• Collaborations your donor gets to sing on your album or play at a training session.
Download Rewards Guide

How can I promote my project?

Your networks

Start by sending a friendly and personal email to family and friends. Include a link to your project! Once they have pledged your project begins to look more attractive to others. This is a good time to get posting about your project on Facebook, Twitter, other social networking sites, and your blog. Faculty, halls or department newsletters are also a great place to raise awareness.

You shouldn't overwhelm your networks with group messages, but gentle reminders throughout the course of your project will be beneficial. Remind them of your deadline. However, nothing beats a personal touch when asking for donations!

Your society's members networks

If you are creating a society, club, team or department project you have many more networks to approach. Get your members to contact their friends and family as well!

The Development and Alumni Relations Office

The Development and Alumni Relations Office has a database on alumni and, in some cases, we may know what societies they were members of and what their interests are. If we think your project will appeal to an alumni audience, we may be able to help you promote it, just get in touch with the Hallam Give team.

The press

Use student or local newspapers and radio stations to get the word out. Media attention will help you reach out to people outside your immediate networks.

The real world

Get out there! Posters, flyers, meetings, parties...

Don't spam!

Don't overdo it. This won't reflect well on your project, or Sheffield Hallam. Also, please don't use other creators' projects to promote yours. That's not cool!

Download Promotion Guide


Updates are a way of interacting with donors. They breathe life into both your project and are essential to the process.

Regular updates show anyone viewing your project that you are committed to it. Donors will be notified of each of your updates by email. If they like what they see they are more likely to tell their friends about you.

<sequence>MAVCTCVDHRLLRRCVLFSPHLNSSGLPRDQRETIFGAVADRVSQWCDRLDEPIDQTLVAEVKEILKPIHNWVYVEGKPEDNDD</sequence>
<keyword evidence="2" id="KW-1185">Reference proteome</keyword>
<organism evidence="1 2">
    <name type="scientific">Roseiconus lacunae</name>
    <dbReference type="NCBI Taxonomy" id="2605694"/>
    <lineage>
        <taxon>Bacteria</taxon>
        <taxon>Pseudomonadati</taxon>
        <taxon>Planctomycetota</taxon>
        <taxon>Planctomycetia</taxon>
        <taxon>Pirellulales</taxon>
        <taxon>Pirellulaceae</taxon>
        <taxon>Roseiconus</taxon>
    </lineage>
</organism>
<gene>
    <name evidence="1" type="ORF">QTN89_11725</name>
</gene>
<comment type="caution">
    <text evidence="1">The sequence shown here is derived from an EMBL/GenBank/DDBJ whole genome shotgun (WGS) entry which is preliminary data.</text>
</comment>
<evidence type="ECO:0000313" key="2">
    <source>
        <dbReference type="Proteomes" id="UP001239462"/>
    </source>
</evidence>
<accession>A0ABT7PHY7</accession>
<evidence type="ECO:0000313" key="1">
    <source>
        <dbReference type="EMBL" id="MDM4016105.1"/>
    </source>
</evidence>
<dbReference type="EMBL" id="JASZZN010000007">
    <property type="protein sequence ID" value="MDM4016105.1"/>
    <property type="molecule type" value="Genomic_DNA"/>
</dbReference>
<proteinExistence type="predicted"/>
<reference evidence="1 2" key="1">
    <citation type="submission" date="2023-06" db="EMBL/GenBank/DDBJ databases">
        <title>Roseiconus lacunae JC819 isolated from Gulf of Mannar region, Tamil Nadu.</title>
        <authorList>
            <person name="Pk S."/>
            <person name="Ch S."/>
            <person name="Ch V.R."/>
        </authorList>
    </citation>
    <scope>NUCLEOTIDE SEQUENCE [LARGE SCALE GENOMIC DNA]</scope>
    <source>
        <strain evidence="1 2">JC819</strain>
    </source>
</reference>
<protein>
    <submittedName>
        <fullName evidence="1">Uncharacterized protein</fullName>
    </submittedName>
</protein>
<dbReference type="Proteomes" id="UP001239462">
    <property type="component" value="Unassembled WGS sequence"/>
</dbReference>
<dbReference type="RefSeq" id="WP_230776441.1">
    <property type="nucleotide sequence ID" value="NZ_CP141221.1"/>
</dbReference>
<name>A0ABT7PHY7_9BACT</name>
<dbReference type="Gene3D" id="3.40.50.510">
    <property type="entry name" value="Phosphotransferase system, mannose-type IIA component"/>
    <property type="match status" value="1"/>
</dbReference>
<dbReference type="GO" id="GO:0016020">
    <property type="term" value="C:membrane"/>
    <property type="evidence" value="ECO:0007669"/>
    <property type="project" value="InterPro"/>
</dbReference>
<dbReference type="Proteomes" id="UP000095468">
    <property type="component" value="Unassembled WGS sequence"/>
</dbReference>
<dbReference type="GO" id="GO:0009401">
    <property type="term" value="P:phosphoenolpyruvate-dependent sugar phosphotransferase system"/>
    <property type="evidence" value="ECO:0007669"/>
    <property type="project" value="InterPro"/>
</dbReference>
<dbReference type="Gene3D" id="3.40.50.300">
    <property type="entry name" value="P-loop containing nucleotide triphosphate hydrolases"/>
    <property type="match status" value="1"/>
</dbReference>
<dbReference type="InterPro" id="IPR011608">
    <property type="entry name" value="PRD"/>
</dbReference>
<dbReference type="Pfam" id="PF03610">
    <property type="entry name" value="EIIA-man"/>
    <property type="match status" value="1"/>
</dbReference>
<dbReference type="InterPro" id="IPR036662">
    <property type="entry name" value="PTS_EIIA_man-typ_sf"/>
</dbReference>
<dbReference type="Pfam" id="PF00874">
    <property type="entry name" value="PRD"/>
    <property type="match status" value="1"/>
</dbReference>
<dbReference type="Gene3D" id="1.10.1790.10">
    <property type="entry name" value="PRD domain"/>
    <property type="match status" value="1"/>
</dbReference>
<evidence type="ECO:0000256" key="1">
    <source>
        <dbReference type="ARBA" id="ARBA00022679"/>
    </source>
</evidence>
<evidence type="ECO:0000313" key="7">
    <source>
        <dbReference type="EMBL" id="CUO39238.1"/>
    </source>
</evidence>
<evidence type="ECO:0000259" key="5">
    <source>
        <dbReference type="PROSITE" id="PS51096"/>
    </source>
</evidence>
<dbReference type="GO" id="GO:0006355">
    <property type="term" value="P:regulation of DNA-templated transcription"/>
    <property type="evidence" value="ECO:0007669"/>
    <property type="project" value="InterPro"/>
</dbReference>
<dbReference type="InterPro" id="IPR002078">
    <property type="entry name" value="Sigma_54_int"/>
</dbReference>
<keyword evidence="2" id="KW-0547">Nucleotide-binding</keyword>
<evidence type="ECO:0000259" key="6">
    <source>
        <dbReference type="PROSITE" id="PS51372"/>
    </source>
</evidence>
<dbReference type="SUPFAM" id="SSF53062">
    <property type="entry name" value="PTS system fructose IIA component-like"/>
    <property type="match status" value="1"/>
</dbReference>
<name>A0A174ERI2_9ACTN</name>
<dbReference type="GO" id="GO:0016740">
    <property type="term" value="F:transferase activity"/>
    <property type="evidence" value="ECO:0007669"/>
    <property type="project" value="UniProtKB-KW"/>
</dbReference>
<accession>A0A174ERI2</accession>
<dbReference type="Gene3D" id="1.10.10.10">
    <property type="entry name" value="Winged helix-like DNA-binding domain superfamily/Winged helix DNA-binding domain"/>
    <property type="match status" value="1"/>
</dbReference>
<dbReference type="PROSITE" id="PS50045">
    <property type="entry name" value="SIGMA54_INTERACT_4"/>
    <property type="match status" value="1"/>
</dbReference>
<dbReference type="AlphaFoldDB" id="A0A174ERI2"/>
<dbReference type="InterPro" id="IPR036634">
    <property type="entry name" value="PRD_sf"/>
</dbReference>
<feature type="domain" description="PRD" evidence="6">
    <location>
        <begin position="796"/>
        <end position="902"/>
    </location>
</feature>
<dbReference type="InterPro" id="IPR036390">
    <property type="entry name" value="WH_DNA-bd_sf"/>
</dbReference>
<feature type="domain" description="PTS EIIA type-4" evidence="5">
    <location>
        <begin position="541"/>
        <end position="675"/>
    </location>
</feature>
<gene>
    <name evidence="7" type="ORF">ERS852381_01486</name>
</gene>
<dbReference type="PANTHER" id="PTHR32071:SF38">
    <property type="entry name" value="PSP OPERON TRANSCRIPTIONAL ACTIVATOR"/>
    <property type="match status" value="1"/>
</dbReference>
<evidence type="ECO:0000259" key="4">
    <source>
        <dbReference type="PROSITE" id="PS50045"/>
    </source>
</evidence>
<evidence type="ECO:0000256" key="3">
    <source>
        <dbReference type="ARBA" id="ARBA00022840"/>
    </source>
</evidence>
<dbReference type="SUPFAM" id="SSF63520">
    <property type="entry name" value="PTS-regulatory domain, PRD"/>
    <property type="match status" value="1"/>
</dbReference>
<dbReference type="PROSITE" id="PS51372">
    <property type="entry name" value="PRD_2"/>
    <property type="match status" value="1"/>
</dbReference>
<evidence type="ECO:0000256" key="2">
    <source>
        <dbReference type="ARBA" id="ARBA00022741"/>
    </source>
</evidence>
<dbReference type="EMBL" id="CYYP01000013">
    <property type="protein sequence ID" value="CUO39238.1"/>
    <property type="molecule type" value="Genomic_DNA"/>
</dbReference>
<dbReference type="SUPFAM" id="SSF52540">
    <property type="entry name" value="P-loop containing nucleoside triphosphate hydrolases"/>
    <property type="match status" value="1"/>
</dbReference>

What kind of updates should I provide?


Is your project going well? Short messages let people know that your project is progressing well and their contribution is being used productively!


Small milestones show that the project is making progress and will show new donors that you deserve their cash!


Share reviews, press releases, photos and videos! Donors love to see how their donations contributed to the success of your project.

Delivering Rewards

Your project was successful!

Now you have to deliver the rewards you promised. This may seem daunting at first, but we'll provide you with plenty of information to make it easier for you. Get your friends, colleagues, or fellow society members to help.

Donor Info

Sheffield Hallam University will provide you with all the information you need regarding your donors. Names, rewards, delivery addresses. In case you need any more info, we'll also give you their email addresses so that you can contact your donors directly.


Let your donor know that their rewards are on the way! Ask them to let you know that it has arrived safely. And please, don't forget to celebrate!

The Crowdfunding Handbook ‚Äč